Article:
Describing Indigenous Food Security: a multi-disciplinary approach to valuing Canada’s wild food systems
My doctoral research will focus on describing in greater detail indigenous food security and the connections between food and cultural identity. This research will be integrative and multi-disciplinary, seeking to link the ecological economic thinking with policy making, environmental impacts with food security and cultural identity, and development with community wellbeing.
Concepts identified for my thesis include comprehensive summation of current First Nation food systems, quantification of dietary change and indigenous perspectives and experiences with this change, tracking of changes in cultural hunting traditions, and estimating the value of current Indigenous harvests, as well as the value of standing wild meat in Canada.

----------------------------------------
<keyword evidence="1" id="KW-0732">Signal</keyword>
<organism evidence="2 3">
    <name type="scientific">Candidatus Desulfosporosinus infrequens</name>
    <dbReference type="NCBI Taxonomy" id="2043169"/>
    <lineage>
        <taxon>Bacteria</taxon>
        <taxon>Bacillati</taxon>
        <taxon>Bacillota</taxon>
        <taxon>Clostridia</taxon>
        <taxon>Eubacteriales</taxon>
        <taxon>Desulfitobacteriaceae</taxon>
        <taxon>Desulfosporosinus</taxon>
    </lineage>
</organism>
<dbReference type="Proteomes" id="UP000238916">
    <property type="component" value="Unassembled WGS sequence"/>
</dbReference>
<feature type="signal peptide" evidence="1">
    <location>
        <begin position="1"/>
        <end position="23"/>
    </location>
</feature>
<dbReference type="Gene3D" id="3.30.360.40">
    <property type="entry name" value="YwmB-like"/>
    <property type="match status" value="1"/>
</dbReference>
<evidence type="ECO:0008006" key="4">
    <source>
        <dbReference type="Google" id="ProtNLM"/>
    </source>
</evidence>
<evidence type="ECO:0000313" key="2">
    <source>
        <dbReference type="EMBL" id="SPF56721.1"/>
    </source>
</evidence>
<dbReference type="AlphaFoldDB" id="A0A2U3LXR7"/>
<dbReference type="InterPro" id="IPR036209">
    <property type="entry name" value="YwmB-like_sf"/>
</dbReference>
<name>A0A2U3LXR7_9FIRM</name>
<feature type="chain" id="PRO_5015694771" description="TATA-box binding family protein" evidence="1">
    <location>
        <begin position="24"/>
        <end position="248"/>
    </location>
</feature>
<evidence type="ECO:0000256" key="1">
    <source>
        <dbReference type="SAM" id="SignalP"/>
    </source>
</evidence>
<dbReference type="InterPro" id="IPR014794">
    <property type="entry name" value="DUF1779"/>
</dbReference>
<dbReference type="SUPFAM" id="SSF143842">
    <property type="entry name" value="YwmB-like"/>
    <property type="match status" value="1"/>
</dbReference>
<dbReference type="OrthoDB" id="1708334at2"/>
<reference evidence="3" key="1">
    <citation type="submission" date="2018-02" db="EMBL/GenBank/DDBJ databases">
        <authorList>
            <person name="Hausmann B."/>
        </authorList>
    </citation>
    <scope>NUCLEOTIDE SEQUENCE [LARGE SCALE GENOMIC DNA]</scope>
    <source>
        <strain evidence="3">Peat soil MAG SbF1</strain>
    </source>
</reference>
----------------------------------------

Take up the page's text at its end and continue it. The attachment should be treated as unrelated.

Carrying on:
This project aims to co-generate knowledge with First Nations about dietary change in their territories, track changes in traditional food consumption and acquisition techniques. With this knowledge, First Nations can inform their decision making about preserving their food systems. This project is also interested in the utilisation of ecosystem services, particularly contributions to Indigenous wellbeing not considered by traditional economic indicators.